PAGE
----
I don’t understand the reasoning behind the offer or the odd marketing videos on YouTube.com but do you care?  Nah, it free.  If you haven’t tried Vista you really should.  This just makes it easier.  

Offer expires the end of February 2007

Legal description below

  • The Power Together Campaign consists of two (2) offers, the Windows Vista Business Offer and the Microsoft Office Professional 2007 Offer, and is open only to legal residents of the 50 United States (includes District of Columbia) 18 years of age or older.
  • You are not eligible to receive these offers if you or your employer is a participant in the Microsoft Partner Program or the Microsoft Developer Network.
  • To be eligible to receive Windows Vista Business, you must register at www.powertogether.com and participate in at least three (3) qualifying web casts and/or virtual lab sessions within 30 days of registration.
  • To be eligible to receive Microsoft Office Professional 2007, you must register at www.powertogether.com and participate in at least three (3) qualifying web casts and/or virtual lab sessions within 30 days of registration.
  • In order to register at www.powertogether.com, you may be asked to provide personal information including name, telephone, and address. All personal information gathered during registration will be subject to Microsoft’s privacy policy.
  • Limit one gift per person per Offer.
  • These offers are non-transferable.
  • These offers expire on February 28, 2007, or while supplies last, and are not redeemable for cash.
  • Taxes, if any, are the sole responsibility of the recipient. If you are eligible for and register to receive both gifts, you must complete a W-9 (Request for Taxpayer Identification Number and Certification) form prior to receipt of the second gift.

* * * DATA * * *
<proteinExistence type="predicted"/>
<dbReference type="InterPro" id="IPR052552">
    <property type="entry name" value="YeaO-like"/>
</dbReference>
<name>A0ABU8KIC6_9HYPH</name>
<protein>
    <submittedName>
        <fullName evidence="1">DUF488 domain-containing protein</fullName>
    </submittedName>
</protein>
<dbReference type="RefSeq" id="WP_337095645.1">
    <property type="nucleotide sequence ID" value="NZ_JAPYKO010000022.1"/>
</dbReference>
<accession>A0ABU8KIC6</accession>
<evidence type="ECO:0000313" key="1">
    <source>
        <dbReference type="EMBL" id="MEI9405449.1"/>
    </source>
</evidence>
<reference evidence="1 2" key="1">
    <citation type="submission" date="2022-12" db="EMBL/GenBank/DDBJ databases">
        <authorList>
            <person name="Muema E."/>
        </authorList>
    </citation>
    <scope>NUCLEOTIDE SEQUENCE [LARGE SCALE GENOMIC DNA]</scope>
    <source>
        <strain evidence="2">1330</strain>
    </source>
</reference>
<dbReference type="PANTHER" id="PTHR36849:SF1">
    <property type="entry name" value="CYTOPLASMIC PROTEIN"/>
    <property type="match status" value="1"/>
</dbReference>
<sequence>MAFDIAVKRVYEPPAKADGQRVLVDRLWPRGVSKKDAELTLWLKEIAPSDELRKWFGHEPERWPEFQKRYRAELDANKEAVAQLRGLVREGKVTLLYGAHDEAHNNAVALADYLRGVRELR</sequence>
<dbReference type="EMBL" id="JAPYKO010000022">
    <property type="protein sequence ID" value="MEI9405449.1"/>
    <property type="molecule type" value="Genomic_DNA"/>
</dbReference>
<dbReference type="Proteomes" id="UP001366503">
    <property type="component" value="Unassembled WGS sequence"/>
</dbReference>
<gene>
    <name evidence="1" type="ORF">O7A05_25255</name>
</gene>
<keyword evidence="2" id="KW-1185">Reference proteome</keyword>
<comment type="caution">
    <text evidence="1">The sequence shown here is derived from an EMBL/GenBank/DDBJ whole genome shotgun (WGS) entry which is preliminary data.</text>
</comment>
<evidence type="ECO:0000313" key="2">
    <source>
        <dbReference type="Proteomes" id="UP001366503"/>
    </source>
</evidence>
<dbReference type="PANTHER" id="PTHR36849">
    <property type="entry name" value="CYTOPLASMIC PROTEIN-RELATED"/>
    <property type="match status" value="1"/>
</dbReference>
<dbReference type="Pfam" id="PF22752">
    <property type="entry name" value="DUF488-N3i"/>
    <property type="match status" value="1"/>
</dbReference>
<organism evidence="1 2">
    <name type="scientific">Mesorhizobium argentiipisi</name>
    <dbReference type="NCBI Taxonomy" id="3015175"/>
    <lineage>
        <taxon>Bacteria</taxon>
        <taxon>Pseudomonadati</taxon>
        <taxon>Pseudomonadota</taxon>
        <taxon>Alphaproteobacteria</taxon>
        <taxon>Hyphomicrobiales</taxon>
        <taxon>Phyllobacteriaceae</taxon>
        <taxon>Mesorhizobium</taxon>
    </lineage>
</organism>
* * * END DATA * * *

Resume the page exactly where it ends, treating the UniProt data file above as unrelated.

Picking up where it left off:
• Any gift returned as non-deliverable will not be re-sent. Please allow 6 – 8 weeks for shipment of your gift(s).


  • Government Customers: Microsoft intends that use of the services and products offered as part of this promotion comply with applicable federal, state, provincial, and local government gift and ethics rules.
  • If you are a government employee (including an employee of a public education institution), these services and products may be used for evaluation purposes only, solely for the benefit of your agency or institution, and not for the personal use or benefit of any individual.
  • You should consult with your agency or institution counsel or ethics officer prior to use of these services or products. You may return the products to Microsoft at its expense.

I installed Office 2007 a couple weeks ago.  Sorry, I’m not going to call it by its new name (2007 Office System).  That name seems backwards to me.

If you are using Office 2007 you’ve undoubtedly said “where did they put that?’ a time or two. Tech-Net has a nice overview of all the changes you’ll need to learn. 

We all have our strengths and weaknesses when it comes to developing software.   It’s widely known, for instance, that most developers are crummy at UI design or making their application look good. Some programmers, on the other hand, are really good at data structures and normalizing data for relational databases.  I worked on a project this year with a fellow who could instantly see the way complex data should be represented in the data model.   I have to think about it much longer, and even then I’m sometimes not sure if I’ve picked the best approach.  Guess which one of us did most of the database design work?

Other peoples work

Looking at another programmers source code can be educational.  Reading an existing database schema can also be helpful.  Barry Williams has a huge library of free database schemas for you to look at.  Over 300 sample databases in all.


  • Payrolls
  • Permits and Licenses
  • Car Dealership
  • Real Estate Rentals
  • Global Law Firm
  • City Tourist Guide
  • Data Warehouses
  • Law Enforcement – Case Management
  • Landscape Gardening
  • You need a picture or two for your next project mock-up. 
  • You need it now.
  • You don’t want to pay a lot, it’s only a mock-up!

There are several websites that will sell you a nice, high-resolution image for cheap.   Today’s find:


Web licensing for as low as $0.74 per picture.   They also give you seven free pictures every week.